People whose groin (inguinal) hernias are repaired using a laparoscopic method recover more rapidly and have fewer repeat hernias than others treated with standard open surgery, a study shows.
The laparoscope-treated patients had less pain, resumed work and normal activities sooner, and expressed greater satisfaction with the procedure, according to a report in The New England Journal of Medicine.
Laparoscopes are long flexible tubes with a light source, and can be used to view the interior of the abdomen through a small incision. Using instruments inserted through other incisions, surgeons can perform some surgeries or take tissue samples.
Inguinal hernias have been a painful problem for humankind since prehistory, and records of surgical attempts at repairing them occur through the centuries. In these hernias, some of the abdominal contents – most often a part of the intestine – bulges through the inguinal canal, the passage through which the testes descended into the scrotum early in life. Untreated, the sometimes painful bulge may become stuck, leading to a potentially dangerous condition called hernia strangulation.
Today, many hernias are repaired by day surgery, on an outpatient basis via an open operation in which the hernia is pushed back into place and the weakened muscle tissue is strengthened by stitching it to a mesh material.
Now, according to researchers in Holland led by Dr. Mike S.L. Liem of the University Hospital Utrecht, it appears that inguinal hernia repair can be accomplished with equal success by a laparoscopic method.
The method calls for several small incisions in the abdomen to allow insertion of the laparoscope and small surgical instruments. It is usually performed while patients are under general anesthesia.
In the new study, the researchers compared inguinal hernia outcomes in 487 patients treated with the new method with those of another 507 people treated using the conventional surgical procedure.
“Six patients in the open-surgery group but none in the laparoscopic-surgery group had wound abscesses (infections)” after the operation, report the researchers.
They note that the time to return to work after laparoscopy was 14 days, versus 21 days after open surgery. Resumption of normal daily activity was also more rapid for laparoscopic patients – 6 versus 10 days, as was the return time to athletic activities – 24 versus 36 days.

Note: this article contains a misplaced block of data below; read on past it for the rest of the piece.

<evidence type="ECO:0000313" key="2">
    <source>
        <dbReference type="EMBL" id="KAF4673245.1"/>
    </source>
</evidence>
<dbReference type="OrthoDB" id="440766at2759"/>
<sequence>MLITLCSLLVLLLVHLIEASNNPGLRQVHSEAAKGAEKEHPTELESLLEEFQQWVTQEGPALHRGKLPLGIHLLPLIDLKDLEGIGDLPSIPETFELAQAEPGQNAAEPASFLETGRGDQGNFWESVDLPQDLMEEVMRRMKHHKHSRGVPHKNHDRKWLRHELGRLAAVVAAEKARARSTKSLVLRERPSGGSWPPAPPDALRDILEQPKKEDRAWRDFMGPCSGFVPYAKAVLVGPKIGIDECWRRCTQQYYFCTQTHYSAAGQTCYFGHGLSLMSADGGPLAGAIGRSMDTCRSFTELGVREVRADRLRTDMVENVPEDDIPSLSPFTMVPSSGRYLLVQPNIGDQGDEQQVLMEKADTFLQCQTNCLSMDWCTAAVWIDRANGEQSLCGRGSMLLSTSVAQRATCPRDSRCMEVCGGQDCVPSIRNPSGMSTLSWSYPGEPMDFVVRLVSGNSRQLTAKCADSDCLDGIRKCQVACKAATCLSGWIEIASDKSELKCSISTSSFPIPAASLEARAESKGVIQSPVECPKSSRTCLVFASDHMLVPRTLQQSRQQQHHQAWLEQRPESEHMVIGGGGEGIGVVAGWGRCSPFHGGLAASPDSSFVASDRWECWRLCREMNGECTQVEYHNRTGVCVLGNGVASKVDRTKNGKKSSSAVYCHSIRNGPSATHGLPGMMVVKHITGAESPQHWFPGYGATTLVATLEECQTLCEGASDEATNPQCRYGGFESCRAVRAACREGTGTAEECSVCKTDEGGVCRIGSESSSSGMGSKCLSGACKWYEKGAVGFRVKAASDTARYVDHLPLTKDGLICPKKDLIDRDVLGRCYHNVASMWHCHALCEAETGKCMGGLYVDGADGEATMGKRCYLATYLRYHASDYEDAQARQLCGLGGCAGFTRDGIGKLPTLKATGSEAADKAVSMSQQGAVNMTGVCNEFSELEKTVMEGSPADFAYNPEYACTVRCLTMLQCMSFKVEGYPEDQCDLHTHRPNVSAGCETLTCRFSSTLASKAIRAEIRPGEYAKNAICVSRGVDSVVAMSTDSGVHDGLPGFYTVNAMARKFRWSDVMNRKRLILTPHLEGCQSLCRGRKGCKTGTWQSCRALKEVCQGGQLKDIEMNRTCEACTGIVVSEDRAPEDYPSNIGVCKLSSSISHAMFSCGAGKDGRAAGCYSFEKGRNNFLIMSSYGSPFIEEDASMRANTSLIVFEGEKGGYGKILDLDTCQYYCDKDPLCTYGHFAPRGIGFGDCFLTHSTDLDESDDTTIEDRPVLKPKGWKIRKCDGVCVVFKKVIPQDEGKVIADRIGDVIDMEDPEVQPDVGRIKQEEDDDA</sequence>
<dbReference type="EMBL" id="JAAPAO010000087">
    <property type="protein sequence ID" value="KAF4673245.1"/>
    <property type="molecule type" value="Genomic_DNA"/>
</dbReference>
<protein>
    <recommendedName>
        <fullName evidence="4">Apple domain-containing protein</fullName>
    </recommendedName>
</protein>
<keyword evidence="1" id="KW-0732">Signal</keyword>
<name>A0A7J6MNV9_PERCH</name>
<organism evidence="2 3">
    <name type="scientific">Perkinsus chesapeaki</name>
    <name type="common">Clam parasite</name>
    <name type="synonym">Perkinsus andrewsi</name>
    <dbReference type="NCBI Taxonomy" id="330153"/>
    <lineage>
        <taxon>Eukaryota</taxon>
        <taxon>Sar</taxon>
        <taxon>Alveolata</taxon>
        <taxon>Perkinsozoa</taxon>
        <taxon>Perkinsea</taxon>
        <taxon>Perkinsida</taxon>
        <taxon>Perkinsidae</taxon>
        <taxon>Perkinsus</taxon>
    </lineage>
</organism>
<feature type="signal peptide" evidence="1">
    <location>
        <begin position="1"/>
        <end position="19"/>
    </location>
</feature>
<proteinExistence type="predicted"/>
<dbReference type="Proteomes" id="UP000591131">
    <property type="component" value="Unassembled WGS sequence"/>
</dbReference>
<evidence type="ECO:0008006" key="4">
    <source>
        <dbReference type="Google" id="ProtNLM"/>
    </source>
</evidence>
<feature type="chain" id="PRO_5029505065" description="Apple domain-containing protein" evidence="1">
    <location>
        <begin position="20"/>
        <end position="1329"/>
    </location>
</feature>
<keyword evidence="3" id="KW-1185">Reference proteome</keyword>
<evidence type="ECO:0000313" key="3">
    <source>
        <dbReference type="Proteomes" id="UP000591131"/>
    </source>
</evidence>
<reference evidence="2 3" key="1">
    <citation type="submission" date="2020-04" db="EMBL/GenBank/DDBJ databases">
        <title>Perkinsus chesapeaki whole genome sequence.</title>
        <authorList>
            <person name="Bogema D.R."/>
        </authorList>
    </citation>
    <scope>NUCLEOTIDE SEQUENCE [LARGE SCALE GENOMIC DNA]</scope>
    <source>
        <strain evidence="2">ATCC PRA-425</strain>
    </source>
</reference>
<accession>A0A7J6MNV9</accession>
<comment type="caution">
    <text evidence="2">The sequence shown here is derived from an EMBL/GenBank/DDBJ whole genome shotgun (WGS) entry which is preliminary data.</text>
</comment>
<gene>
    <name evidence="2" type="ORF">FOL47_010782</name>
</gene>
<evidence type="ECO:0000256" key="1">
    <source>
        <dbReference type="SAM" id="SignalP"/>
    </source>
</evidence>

During a follow-up period (of about two years), 6% (31 patients) in the open-surgery group had hernia recurrences compared with 3% (17 patients) in the laparoscopy group.
Liem and his colleagues note that nearly all the laparoscopic operations were performed under general anesthesia, compared with the patient being awake under spinal anesthesia in 60% of the open surgeries.
“The use of general anesthesia might be considered a disadvantage of laparoscopic repair,” they write. “Nevertheless, the patients in the laparoscopic-surgery group were discharged from the hospital sooner and had less early and late postoperative pain than the patients in the open-surgery group.”
Commenting on the findings, Drs. Jonathan L. Meakins and Jeffrey S. Barkun of McGill University, Montreal, Canada, say the researchers “have made an important contribution” to the knowledge of hernia repair.
“The economic impact of hernia repairs on health care is substantial; almost 700,000 repairs are performed annually in the United States,” they note, adding that in Canada, direct costs for laparoscopic repair run 40% higher than that for open surgery.
“Such an evaluation, however, does not take into account the indirect costs, paid from a variety of pockets, of a longer period of recovery from open repair,” they point out.
But Meakins and Barkun also point out that the hernia repair methods used in the conventional surgical procedures were not always the same, thereby possibly limiting the validity of the comparison results.
SOURCE: The New England Journal of Medicine (1997;336:1541-1547, 1596-159)